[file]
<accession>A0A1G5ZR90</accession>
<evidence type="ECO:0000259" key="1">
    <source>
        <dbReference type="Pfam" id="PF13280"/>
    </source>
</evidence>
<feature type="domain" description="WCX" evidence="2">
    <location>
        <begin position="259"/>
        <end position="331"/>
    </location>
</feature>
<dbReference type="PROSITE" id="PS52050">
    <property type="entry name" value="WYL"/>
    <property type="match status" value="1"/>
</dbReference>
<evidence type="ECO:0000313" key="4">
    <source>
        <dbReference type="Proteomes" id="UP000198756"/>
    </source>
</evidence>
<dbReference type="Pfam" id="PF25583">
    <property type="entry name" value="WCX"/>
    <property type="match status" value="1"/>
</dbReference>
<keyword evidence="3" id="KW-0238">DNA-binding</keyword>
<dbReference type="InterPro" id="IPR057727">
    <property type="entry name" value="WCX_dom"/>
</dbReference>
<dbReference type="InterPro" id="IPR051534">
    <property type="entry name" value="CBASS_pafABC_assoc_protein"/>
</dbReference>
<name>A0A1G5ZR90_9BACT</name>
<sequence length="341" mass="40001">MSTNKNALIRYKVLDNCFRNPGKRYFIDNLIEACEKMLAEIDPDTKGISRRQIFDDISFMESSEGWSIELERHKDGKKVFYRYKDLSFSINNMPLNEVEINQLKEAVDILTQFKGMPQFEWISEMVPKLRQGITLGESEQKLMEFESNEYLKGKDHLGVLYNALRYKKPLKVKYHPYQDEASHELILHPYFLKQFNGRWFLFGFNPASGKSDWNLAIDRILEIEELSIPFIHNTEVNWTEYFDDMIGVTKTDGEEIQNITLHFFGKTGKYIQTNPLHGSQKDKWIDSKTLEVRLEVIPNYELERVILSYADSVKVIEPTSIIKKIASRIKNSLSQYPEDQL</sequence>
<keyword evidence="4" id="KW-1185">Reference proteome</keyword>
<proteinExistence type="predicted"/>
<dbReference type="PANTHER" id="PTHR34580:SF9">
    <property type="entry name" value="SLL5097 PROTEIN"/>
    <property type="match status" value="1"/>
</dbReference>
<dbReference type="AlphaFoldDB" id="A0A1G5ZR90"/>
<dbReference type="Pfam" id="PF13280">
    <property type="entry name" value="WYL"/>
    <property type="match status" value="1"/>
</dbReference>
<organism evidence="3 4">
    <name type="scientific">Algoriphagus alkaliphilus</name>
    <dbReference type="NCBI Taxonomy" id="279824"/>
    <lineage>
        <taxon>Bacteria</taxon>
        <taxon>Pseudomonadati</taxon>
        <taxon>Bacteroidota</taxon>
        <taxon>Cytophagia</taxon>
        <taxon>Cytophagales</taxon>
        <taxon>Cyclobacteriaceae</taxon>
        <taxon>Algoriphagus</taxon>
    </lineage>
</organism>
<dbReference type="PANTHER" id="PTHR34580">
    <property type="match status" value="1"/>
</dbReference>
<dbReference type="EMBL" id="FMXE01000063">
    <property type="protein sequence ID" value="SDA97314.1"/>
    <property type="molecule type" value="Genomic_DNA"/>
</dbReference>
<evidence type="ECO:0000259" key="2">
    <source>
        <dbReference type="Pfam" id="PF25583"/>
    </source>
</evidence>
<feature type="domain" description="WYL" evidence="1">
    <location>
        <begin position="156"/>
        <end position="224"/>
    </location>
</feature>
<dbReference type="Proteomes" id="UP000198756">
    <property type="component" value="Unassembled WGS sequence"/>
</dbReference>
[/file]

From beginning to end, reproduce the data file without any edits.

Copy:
<accession>A0A1G5ZR90</accession>
<evidence type="ECO:0000259" key="1">
    <source>
        <dbReference type="Pfam" id="PF13280"/>
    </source>
</evidence>
<feature type="domain" description="WCX" evidence="2">
    <location>
        <begin position="259"/>
        <end position="331"/>
    </location>
</feature>
<dbReference type="PROSITE" id="PS52050">
    <property type="entry name" value="WYL"/>
    <property type="match status" value="1"/>
</dbReference>
<evidence type="ECO:0000313" key="4">
    <source>
        <dbReference type="Proteomes" id="UP000198756"/>
    </source>
</evidence>
<dbReference type="Pfam" id="PF25583">
    <property type="entry name" value="WCX"/>
    <property type="match status" value="1"/>
</dbReference>
<keyword evidence="3" id="KW-0238">DNA-binding</keyword>
<dbReference type="InterPro" id="IPR057727">
    <property type="entry name" value="WCX_dom"/>
</dbReference>
<dbReference type="InterPro" id="IPR051534">
    <property type="entry name" value="CBASS_pafABC_assoc_protein"/>
</dbReference>
<name>A0A1G5ZR90_9BACT</name>
<sequence length="341" mass="40001">MSTNKNALIRYKVLDNCFRNPGKRYFIDNLIEACEKMLAEIDPDTKGISRRQIFDDISFMESSEGWSIELERHKDGKKVFYRYKDLSFSINNMPLNEVEINQLKEAVDILTQFKGMPQFEWISEMVPKLRQGITLGESEQKLMEFESNEYLKGKDHLGVLYNALRYKKPLKVKYHPYQDEASHELILHPYFLKQFNGRWFLFGFNPASGKSDWNLAIDRILEIEELSIPFIHNTEVNWTEYFDDMIGVTKTDGEEIQNITLHFFGKTGKYIQTNPLHGSQKDKWIDSKTLEVRLEVIPNYELERVILSYADSVKVIEPTSIIKKIASRIKNSLSQYPEDQL</sequence>
<keyword evidence="4" id="KW-1185">Reference proteome</keyword>
<proteinExistence type="predicted"/>
<dbReference type="PANTHER" id="PTHR34580:SF9">
    <property type="entry name" value="SLL5097 PROTEIN"/>
    <property type="match status" value="1"/>
</dbReference>
<dbReference type="AlphaFoldDB" id="A0A1G5ZR90"/>
<dbReference type="Pfam" id="PF13280">
    <property type="entry name" value="WYL"/>
    <property type="match status" value="1"/>
</dbReference>
<organism evidence="3 4">
    <name type="scientific">Algoriphagus alkaliphilus</name>
    <dbReference type="NCBI Taxonomy" id="279824"/>
    <lineage>
        <taxon>Bacteria</taxon>
        <taxon>Pseudomonadati</taxon>
        <taxon>Bacteroidota</taxon>
        <taxon>Cytophagia</taxon>
        <taxon>Cytophagales</taxon>
        <taxon>Cyclobacteriaceae</taxon>
        <taxon>Algoriphagus</taxon>
    </lineage>
</organism>
<dbReference type="PANTHER" id="PTHR34580">
    <property type="match status" value="1"/>
</dbReference>
<dbReference type="EMBL" id="FMXE01000063">
    <property type="protein sequence ID" value="SDA97314.1"/>
    <property type="molecule type" value="Genomic_DNA"/>
</dbReference>
<evidence type="ECO:0000259" key="2">
    <source>
        <dbReference type="Pfam" id="PF25583"/>
    </source>
</evidence>
<feature type="domain" description="WYL" evidence="1">
    <location>
        <begin position="156"/>
        <end position="224"/>
    </location>
</feature>
<dbReference type="Proteomes" id="UP000198756">
    <property type="component" value="Unassembled WGS sequence"/>
</dbReference>